1 Like

@opera_night, @vanepp, thank you for your replies!

I’ve gone back into the project and tweaked the PCB according to my best understanding of both of your comments. Here’s the file: rpi_ws2812_shield_2.fzz (94.2 KB)

Image of the top:

I’d link an image of the bottom, but I’m limited to 1 per post.

The major tweaks:

  • replaced the barrel jack with a 2 terminal block
  • replaced the quad level shifter with VanEpp’s 74x125
  • fixed the 74x125 pin connections
  • connected floating inputs on the 74x125 to ground
    • pins 6 and 8 are still floating
  • increased trace width
  • cleaned up trace geometry
  • repositioned the 3 terminal blocks to be closer to the power input
  • added a ground fill

Etching this at home sounds like fun, but I just want to tackle one project at a time. I’ve had this breadboard prototype setup for months and now I’m more concerned than ever that it’s a literal fire hazard. Next time though!

I decided to stick with the big terminals as well since it sounds like I’m going to need them. Each strip looks like it can draw 18A max. I’m now looking at these terminals instead of what I’d previously linked:

No idea where I should even look for a 40A terminal. Sounds like a total hog. I see some 5V/40A power supplies, but I’m happy to wait on that.

I’ll admit I’m at a loss as to the best strategy for separating the traces powering the Pi and the 74x125 from the LED terminals. Should I just create a new trace directly off of the supply?

I’m afraid I missed something… 18 Amps… 40 Amps! My Arc welder only pulls 14 Amps!

Your home’s wiring won’t handle 40A and no doubt, 18A will also blow breakers/fuses…

And, a PCB with thin copper traces… Go to Home Depot and look at the thickest wire (or extension cord) see what Amp’s they’re rated for…

I think you’re headed in a direction leading to ‘Death’… Please check again. You should only need a source capable of only a few amps, max. We’re talking LED strips aren’t we?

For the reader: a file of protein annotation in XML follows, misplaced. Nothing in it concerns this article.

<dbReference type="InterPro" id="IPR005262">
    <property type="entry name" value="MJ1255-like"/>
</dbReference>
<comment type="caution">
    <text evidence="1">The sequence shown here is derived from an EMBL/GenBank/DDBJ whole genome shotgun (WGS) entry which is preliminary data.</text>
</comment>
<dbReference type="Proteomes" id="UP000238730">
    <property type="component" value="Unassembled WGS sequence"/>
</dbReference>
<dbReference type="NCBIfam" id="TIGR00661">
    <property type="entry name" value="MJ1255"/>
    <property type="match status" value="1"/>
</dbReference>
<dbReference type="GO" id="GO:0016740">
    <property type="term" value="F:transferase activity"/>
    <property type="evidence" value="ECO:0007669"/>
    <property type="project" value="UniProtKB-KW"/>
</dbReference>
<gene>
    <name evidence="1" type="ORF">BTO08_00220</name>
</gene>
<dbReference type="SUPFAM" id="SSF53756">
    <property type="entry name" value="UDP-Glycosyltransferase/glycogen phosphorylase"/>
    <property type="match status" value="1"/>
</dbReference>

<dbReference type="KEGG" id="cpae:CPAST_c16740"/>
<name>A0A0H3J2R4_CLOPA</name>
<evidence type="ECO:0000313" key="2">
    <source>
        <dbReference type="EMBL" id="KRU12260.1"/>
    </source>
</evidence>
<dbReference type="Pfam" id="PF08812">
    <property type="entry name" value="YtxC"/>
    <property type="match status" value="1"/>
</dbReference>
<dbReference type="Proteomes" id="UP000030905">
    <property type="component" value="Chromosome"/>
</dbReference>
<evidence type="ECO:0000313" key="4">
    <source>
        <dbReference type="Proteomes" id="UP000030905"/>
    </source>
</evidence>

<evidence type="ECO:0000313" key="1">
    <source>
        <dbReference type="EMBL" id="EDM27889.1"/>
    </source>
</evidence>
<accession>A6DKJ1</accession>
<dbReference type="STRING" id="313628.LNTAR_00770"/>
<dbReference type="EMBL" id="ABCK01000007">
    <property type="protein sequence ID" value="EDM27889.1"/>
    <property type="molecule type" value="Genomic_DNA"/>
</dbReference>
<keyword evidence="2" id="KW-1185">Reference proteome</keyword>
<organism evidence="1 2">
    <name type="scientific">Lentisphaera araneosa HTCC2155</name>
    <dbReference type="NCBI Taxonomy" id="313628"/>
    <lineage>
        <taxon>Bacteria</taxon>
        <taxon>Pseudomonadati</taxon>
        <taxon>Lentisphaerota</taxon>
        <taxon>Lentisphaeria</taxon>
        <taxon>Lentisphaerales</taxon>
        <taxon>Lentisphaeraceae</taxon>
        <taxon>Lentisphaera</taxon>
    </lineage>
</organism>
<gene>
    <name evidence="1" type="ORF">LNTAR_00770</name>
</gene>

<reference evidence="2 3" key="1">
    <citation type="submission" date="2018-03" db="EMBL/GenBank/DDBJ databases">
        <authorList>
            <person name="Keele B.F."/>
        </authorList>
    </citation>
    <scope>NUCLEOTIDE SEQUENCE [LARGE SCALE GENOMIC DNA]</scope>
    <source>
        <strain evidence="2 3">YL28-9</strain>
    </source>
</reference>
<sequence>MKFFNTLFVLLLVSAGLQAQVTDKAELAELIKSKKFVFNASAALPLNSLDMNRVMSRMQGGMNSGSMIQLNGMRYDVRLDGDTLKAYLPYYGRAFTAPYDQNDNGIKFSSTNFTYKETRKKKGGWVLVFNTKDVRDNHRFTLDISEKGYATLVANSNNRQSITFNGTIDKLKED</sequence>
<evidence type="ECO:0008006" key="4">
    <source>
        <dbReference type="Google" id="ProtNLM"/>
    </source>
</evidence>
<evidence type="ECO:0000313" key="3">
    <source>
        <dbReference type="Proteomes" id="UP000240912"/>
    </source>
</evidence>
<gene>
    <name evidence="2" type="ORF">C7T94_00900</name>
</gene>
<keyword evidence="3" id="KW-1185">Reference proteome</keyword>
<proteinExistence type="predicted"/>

EDIT: Added…
Typical results for calculation of typical PCB…etc PCB Trace Calculator

This shows for 40Amps, traces need to be 25 mm wide (on a 2oz board)…

EDIT: Thought this may help (looked at WS2812B data sheet). I think this should help your understanding more clearly than posts… Click the Data Sheet link to go to pdf for Raspberry PI

Here is how I would layout this board with an explaination of the changes:

rpi_ws2812_shield_3.fzz (75.1 KB)


converted from perf board to a breadboard as I find making reliable connections easier. Ran power wires as they will be (and are) on PCB. The 2 pin connector that provides power is the base connection of a star layout. One line from the star (both power and ground) goes to the RPI and level translator. A Schottky diode and tantalum cap was added for 2 reasons: it isolates the RPI power source from voltage spikes caused by the LEDs drawing power all at once and if the USB is connected, protects the USB from trying to power the leds (the diode will block it), there isn’t such a diode in the RPI schematic I looked at. If a current spike drops the 5V line, the diode will block the LEDs from drawing current from the bypass caps on the RPI leaving it with a stable supply of 5V and avoiding software crashes due to undervoltage. That may or may not be needed but it is cheap insurance. In pcb view, there are separate traces from the 5V input pin on the 2pin connector to the RPI diode and both of the led output connectors. That way any current induced voltage drop in the high current traces (the power to the LEDs) only affects the LEDs not the RPI and the diode and cap should filter them out anyway.
Rather than do ground fill I cheated because it is possible to type in a number up to around 128 in to the trace width box in Inspector and get extra wide traces. In this case I used 100 as being about as large as is useful. You could use ground fill to do the same type of thing and I think @opera_night has some other tricks for creating large controlled copper areas in pcb (I don’t usually do pcbs, so I’m somewhat out of my area of expertise). The RPI connector has only one connection for 5V and one for ground to avoid ground loops. The multiple pins on the connector should have internal connections on the board and thus an external connection to multiple pins can form a ground loop. Finally I moved the connectors so the base of them are entirely on the board (you may have a reason for placing where they are and thus have to move them back though). The reason for this it to give them the maximum mechanical stability in the case where someone pulls on the wires connecting to them by accident. The more area supported by the board the stronger they will be. Hope this helps!